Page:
The French artist Jean Messagier is raised in the vibrating art metropolis of Paris, and the rural France-Comté, where he carries out his first sketches and watercolour paintings.
Messagier’s first solo-exhibition takes place in a castle in Montbéliard in 1943. From 1960 he starts to exhibit outside France, and participates in the big international art events as a spokesperson for a new direction in French painting. He is involved in establishing lyrical abstraction and stands out as one of a kind, who in a unique way ensouls nature in his paintings – but denies to be defined as an artist.
”Dear Jean Messagier, with these paintings you unlock our senses, make us see the light in the blue sky, hear the insects in the green grass, enjoy the scent of the flowers and feel our presence in your paintings.”
Børge Birch, 1977.
Palais d'une tomate (1973)
Oil on Canvas, 115x195 cm.
Messagier’s primary source of inspiration is nature and his organically characteristic expression and unique compositions of muted and clear colours shows a very sensitive interpretation of natural phenomenas and the changing seasons’ individual characters. Messagier often makes his colours so bright that they almost seem transparent and uses wide brushstrokes to paint his impressions of France-Comté’s landscapes.
His artworks appear as abstract, spontaneous and chaotic, but at the same time extremely well composed, as they were carefully planned. Once you have seen an artwork by Messagier, you will always be able to recognise his mysteriously intriguing and floating figures.
Early on in his career, Messagier becomes inspired by Paul Klee and the art critic Charles Estienne, who as early as in 1950 opposes the periods geometrical abstraction and becomes the spokesperson for a more liberate and lyrical imagery.
In the years between 1945 and 1949 Messagier is a student at the art school l’École Nationale Supérieure Des Arts Décoratifs and is especially fascinated by Pablo Picasso, André Masson and his teacher Francis Desnoyers. Later in his career the American Pop Art inspires him.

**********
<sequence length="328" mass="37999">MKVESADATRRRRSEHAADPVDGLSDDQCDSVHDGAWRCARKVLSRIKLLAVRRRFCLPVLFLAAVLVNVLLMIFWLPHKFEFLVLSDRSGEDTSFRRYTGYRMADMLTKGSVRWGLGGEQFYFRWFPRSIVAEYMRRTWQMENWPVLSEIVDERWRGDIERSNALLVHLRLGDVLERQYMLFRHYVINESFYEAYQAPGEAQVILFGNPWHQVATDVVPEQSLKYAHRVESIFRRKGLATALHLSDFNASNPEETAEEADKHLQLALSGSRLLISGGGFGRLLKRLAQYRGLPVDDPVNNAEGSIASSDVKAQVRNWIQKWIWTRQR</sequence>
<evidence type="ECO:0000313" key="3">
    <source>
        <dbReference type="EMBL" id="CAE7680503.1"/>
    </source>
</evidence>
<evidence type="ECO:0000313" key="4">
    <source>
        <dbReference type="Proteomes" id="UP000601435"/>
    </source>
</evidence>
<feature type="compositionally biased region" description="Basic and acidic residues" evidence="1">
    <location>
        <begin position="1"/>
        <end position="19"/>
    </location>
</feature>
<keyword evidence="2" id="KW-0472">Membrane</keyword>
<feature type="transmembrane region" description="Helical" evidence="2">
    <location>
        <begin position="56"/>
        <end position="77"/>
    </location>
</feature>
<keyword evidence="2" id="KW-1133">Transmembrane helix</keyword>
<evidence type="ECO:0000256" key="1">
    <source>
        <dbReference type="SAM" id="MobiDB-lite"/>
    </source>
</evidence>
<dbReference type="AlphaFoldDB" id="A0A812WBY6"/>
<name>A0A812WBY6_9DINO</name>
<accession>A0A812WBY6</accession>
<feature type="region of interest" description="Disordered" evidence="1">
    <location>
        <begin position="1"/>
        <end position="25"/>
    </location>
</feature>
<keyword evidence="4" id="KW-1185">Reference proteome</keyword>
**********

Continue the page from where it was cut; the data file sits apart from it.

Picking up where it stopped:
Jean Messagier is a key figure in the establishment of La Nouvelle École de Paris and the so-called Art Informel, which is considered as the European equivalent of the American abstract expressionism (cf. Jackson Pollock). The artistic philosophy behind this direction points towards the intuitive, spontaneous and uncontrolled expression, which connects it to the CoBrA movement. However, Messagier has never accepted or related himself to a specific art direction, just like he doesn’t find it important to distinguish between the abstract and the figurative. The art historian and author of the book “Jean Messagier”, Georgina Oliver, writes: “Within his nature-oriented grand design all contradictions and paradoxes are acceptable.”
In 1960 Børge Birch meets Jean Messagier during a visit at Galerie Schoeller in Paris, which exhibits Messagier’s artworks. The two of them quickly become friends, and this is the beginning of a series of exhibitions in Galerie Birch.
Messagier’s colourful depictions of nature awakens Birch’s fascination of landscape painting, which otherwise had receded into the background because of the young CoBrA painters. In the catalogue at Messagier’s exhibition at the gallery in 1977, Børge Birch poetically speaks of his fascination of Messagier’s artworks:
“It has occurred to me now, what before tended to stop me, but now has me involved with Jean Messagier’s paintings. It is his very sensitive relationship with the sky, the earth, the wind and weather… An addiction, a love and a great knowledge of the variability of nature. (…) My big admiration for Oluf Høst and his painting was naturally paused during my work for the “new” and abstract CoBrA people. I actually thought I was through with the easy-recognisable landscape-painting, but things don’t always work out the way you think they will – standing in front of Jean Messagier’s colourful paintings I am again the same astonished admirer of nature, the blueness of the sky, the green grass, the gold ocher of the corn and the violet shades.”